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From Terence Yim <cht...@gmail.com>
Subject Re: Question about participant dropping a subset of assigned partitions
Date Sat, 02 Feb 2013 05:44:42 GMT

What do mean by "fake" live instance that you mentioned? I think the Java
proxy could simply creates one HelixManager participant per C++ instance
(hence there are N HelixManager instances in the Java proxy) and disconnect
them accordingly based on the liveness of the C++ process.


On Fri, Feb 1, 2013 at 7:19 PM, Abhishek Rai <abhishekrai@gmail.com> wrote:

> Thanks for the quick and thoughtful response Kishore!  Comments inline.
> On Fri, Feb 1, 2013 at 6:33 PM, kishore g <g.kishore@gmail.com> wrote:
>> Hi Abhishek,
>> Thanks for the good question. We have two options(listed later in the
>> email) for allowing a partition to drop the partitions.  However, It works
>> only in two modes (auto, custom) of three mode(auto_rebalance, auto,
>> custom) the controller can support.
>> More info about modes here
>> http://helix.incubator.apache.org/Features.html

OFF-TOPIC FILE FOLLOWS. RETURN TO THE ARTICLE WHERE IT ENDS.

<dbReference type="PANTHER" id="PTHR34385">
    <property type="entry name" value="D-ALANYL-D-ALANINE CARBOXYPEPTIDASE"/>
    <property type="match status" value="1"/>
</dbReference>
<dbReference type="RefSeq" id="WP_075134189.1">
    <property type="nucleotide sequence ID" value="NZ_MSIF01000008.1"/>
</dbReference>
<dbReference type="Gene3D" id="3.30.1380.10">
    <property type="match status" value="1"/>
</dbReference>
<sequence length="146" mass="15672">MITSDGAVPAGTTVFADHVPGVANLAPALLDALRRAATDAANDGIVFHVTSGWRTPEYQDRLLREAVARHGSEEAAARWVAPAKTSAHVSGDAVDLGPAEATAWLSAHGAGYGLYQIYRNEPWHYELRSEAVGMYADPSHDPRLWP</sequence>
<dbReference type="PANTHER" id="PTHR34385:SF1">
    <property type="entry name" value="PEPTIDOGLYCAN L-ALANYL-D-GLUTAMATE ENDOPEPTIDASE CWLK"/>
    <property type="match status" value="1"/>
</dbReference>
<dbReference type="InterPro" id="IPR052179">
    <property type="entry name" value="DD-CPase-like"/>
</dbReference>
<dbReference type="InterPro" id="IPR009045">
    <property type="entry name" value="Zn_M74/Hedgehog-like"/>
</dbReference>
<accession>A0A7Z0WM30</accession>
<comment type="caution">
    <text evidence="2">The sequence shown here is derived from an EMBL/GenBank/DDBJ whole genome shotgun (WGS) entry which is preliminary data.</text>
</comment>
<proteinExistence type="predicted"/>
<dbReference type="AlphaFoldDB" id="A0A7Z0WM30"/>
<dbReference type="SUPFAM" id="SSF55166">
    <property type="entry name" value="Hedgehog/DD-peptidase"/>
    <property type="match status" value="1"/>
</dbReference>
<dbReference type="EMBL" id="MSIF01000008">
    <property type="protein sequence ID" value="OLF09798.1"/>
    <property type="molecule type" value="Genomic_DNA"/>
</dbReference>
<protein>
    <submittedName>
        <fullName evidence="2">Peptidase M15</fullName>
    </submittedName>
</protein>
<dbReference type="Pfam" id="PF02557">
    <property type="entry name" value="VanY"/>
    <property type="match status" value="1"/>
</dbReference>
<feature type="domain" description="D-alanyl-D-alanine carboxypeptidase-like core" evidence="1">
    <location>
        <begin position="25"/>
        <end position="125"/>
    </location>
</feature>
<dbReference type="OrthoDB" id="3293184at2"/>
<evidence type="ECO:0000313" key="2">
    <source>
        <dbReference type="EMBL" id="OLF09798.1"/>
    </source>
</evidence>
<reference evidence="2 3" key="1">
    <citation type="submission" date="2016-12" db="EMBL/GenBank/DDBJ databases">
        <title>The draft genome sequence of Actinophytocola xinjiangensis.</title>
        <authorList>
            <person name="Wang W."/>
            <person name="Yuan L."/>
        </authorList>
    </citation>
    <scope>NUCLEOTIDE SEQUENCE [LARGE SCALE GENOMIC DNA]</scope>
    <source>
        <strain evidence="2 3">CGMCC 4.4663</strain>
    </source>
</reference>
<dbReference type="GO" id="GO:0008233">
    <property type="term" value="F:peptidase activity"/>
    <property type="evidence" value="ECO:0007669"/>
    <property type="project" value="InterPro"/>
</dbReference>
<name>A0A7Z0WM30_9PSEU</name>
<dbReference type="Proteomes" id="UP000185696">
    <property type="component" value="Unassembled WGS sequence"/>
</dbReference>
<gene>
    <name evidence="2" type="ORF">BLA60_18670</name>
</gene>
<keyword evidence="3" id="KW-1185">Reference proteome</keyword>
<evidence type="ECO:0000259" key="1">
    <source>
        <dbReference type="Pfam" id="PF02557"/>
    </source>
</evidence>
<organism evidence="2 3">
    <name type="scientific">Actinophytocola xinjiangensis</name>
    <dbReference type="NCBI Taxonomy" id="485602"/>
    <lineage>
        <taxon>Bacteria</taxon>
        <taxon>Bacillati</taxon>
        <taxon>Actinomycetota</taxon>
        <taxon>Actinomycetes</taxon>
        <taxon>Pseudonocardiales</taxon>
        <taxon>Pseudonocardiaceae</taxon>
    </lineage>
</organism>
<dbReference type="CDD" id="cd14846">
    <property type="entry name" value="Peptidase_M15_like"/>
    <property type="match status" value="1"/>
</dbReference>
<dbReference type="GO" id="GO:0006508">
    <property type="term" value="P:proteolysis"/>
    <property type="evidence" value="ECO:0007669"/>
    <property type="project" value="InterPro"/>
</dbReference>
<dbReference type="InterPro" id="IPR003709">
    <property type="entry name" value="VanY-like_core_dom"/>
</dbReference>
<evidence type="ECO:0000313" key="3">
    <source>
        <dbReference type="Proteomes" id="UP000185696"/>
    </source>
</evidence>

>> Can you let me know which mode you are running it in?.
> We are planning to use CUSTOM mode since we have some specific
> requirements about (1) the desired state for each partition, and (2)
> scheduling partitions to instances.  Our requirements for (1) are not
> expressible in the FSM framework.
> Also is it sufficient if the disabled partitions are re-assigned uniformly
>> to other nodes or you want to other partitions from other nodes to be
>> assigned to this node.
> Once a participant disables some partitions, it's alright for the default
> rebalancing logic to kick in.
>> Also it will help us if you can tell the use case when you need this
>> feature.
> Sure, I'm still trying to hash things out but here is a summary.  The DDS
> nodes are C++ processes, which is the crux of the problem.  AFAIK Helix
> does not have a C++ library, so I'm planning to use a participant written
> in Java, which runs as a separate process on the same node, receives state
> transitions from the controller, and proxies them to the C++ process via an